Industry experts provide an informative perspective on the trickier aspects of financial and legal translation BY JAY FEIST
In December, NCTA members had the opportunity to learn some of the ins-and-outs of financial and legal translation from two veteran translators with decades of experience in these fields. In their presentations, they brought their experience to bear on the problem of terminology.
Robert Killingsworth has a graduate degree in economics, is a CFA, and has been translating financial documents from French into English for the past twenty years. Killingsworth divided his presentation into two parts: general principles for financial translation, and specific examples of terminological challenges. Translators must pay attention to the contexts and sources of financial terminology. The biggest source of tricky terms is accounting. Hence, translators need to be familiar with the various accounting systems and the differences between them. In addition, translators need to know the sources of international terminology. The best authorities for international terminology are the various international institutions and regulatory bodies. Concluding the first part of his presentation, Killingsworth admonished translators not to localize international accounting terms into US terminology and always to confirm translations of terms by checking online.
In the second part, Killingsworth discussed three types of terminological challenges. The first type comprises terms specific to a particular jurisdiction, especially newly created terms. For example, in the wake of the 2008 financial crises, French legislation introduced the term titre financiers—which simply means “securities,” though no dictionary has an entry for it. The second type, terms with “wrinkles,” have subtle differences between the source language (SL) and the target language (TL). For example, consolidation. English accounting systems have only two methods of consolidating accounts, whereas the French have three; thus, what gets consolidated or deconsolidated can be quite different from one system to the other. Killingsworth’s final type is terms that differ between common law and civil law. Problems arise because the two systems are based on different fundamental assumptions and employ different definitions of terms. In such cases, the translator needs to know when to use a functional equivalent, such as “mortgage loans” for prêt hypothecaire or “easement” for servitude, and when to use cognate or direct translations from English-speaking civil law jurisdictions.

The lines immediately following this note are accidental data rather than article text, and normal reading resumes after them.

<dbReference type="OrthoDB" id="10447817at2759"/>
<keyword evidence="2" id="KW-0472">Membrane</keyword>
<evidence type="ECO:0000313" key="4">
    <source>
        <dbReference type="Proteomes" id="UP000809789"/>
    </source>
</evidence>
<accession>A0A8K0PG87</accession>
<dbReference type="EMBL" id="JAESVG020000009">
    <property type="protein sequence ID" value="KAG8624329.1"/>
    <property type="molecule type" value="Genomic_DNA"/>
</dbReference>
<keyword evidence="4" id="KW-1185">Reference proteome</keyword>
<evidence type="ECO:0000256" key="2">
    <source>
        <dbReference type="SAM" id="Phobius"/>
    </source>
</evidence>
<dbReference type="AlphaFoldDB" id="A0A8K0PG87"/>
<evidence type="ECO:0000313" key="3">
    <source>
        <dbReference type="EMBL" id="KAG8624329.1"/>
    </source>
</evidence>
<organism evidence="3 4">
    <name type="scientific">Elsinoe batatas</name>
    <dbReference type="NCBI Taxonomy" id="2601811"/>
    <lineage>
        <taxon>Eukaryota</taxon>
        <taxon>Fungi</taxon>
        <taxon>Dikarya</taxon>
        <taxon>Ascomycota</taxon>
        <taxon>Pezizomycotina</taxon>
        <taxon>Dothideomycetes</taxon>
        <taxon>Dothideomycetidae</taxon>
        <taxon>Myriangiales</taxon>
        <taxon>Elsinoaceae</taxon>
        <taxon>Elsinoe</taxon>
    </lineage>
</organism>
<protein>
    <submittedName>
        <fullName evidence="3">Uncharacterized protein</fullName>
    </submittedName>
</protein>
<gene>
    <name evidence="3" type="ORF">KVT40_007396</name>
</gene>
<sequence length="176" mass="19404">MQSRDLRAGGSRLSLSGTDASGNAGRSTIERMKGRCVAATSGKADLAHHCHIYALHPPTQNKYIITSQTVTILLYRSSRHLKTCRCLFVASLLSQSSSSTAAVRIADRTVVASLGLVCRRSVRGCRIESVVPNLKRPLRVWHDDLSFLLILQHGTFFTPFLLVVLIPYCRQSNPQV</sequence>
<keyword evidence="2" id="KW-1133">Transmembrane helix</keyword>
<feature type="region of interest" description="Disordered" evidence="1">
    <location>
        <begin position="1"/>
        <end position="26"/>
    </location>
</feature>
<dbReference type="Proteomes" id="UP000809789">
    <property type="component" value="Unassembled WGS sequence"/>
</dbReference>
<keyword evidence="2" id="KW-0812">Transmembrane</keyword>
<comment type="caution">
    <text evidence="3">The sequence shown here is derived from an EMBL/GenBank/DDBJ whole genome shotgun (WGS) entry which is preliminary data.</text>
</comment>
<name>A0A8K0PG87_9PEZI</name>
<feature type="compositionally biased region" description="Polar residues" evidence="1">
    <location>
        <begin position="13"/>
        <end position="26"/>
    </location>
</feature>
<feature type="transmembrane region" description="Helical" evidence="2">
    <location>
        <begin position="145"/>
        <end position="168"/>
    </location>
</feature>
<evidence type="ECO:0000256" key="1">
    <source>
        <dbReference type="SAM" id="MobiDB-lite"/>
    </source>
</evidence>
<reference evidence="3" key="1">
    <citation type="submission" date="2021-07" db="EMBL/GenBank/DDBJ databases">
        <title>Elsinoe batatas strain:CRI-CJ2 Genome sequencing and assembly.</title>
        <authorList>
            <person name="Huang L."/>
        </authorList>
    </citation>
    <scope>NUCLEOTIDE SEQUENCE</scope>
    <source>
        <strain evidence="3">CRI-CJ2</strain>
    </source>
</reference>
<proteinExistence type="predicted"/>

Our second speaker, Joe McClinton, has worked as a translator for 35 years and currently teaches German-English and French-English translation at the Monterey Institute of International Studies. “Which legal system are you going to translate for?” asked McClinton. Each source system has its peculiarities, as does each target system, thus the translator has to learn two legal languages to decide what is equivalent between the two systems. Equivalent, he stressed, does not mean identical. Even within the US, definitions of legal terms such as “corporation” or “marriage” differ from state to state. Hence, like any translator, the legal translator will have to live with a certain degree of distortion. Rather than seek perfect correspondence, the legal translator should ask what the text is doing in the SL and strive to make the text function for an English reader as it did for a native one.
McClinton offered three preliminary principles for tackling legal terminology: make sure you understand what the term means; beware of faux amis; and above all, don’t guess! Most terms are amenable to a four-step process. First, consult dictionaries, both monolingual and bilingual. Translators, however, need to learn each dictionary’s limitations—“but it’s in the dictionary” is equivalent to guessing. The third step is to mine the web, but again, translators need to be careful. Finally, cross-check results against English language dictionaries and corpora to ensure your translation means what you think it does. When all else fails, check the SL definition of the term again, and then employ last resorts, such as leaving the term in the SL followed by a brief parenthetical explanation in English. Whenever a term proves intractable, the translator should add a note and contact the client, who may know the answer. If the client doesn’t, then you know you’ve run into something really strange. McClinton advises translators to let the strange stuff just remain strange–and above all, don’t guess!
A final point stressed by both presenters was consistency. Translators need to use terms consistently. McClinton pointed out that changing terms might introduce unintended distinctions. On the other hand, if the difference between terms is not material, then constantly repeating the same word might actually inhibit comprehension. In the end, both presenters emphasized, the translator’s task is to be faithful to both the form and content of the SL, while making the translation as clear as possible. JF